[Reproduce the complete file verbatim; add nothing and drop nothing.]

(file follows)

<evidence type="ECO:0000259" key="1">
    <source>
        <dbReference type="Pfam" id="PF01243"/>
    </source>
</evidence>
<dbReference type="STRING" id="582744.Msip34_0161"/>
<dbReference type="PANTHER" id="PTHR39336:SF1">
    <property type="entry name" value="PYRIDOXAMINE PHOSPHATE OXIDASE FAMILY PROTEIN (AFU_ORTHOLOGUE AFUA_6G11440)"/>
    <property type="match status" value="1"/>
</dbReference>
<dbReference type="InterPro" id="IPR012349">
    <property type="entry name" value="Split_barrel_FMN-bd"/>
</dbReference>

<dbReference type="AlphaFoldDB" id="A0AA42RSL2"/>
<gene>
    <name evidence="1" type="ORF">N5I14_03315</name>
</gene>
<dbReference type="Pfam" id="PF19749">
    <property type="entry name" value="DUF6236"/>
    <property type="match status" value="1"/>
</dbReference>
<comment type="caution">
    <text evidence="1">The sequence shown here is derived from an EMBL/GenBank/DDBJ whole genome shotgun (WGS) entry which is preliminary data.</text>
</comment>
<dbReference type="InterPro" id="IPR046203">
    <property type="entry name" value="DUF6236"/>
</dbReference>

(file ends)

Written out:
<evidence type="ECO:0000259" key="1">
    <source>
        <dbReference type="Pfam" id="PF01243"/>
    </source>
</evidence>
<dbReference type="STRING" id="582744.Msip34_0161"/>
<dbReference type="PANTHER" id="PTHR39336:SF1">
    <property type="entry name" value="PYRIDOXAMINE PHOSPHATE OXIDASE FAMILY PROTEIN (AFU_ORTHOLOGUE AFUA_6G11440)"/>
    <property type="match status" value="1"/>
</dbReference>
<dbReference type="InterPro" id="IPR012349">
    <property type="entry name" value="Split_barrel_FMN-bd"/>
</dbReference>

<dbReference type="AlphaFoldDB" id="A0AA42RSL2"/>
<gene>
    <name evidence="1" type="ORF">N5I14_03315</name>
</gene>
<dbReference type="Pfam" id="PF19749">
    <property type="entry name" value="DUF6236"/>
    <property type="match status" value="1"/>
</dbReference>
<comment type="caution">
    <text evidence="1">The sequence shown here is derived from an EMBL/GenBank/DDBJ whole genome shotgun (WGS) entry which is preliminary data.</text>
</comment>
<dbReference type="InterPro" id="IPR046203">
    <property type="entry name" value="DUF6236"/>
</dbReference>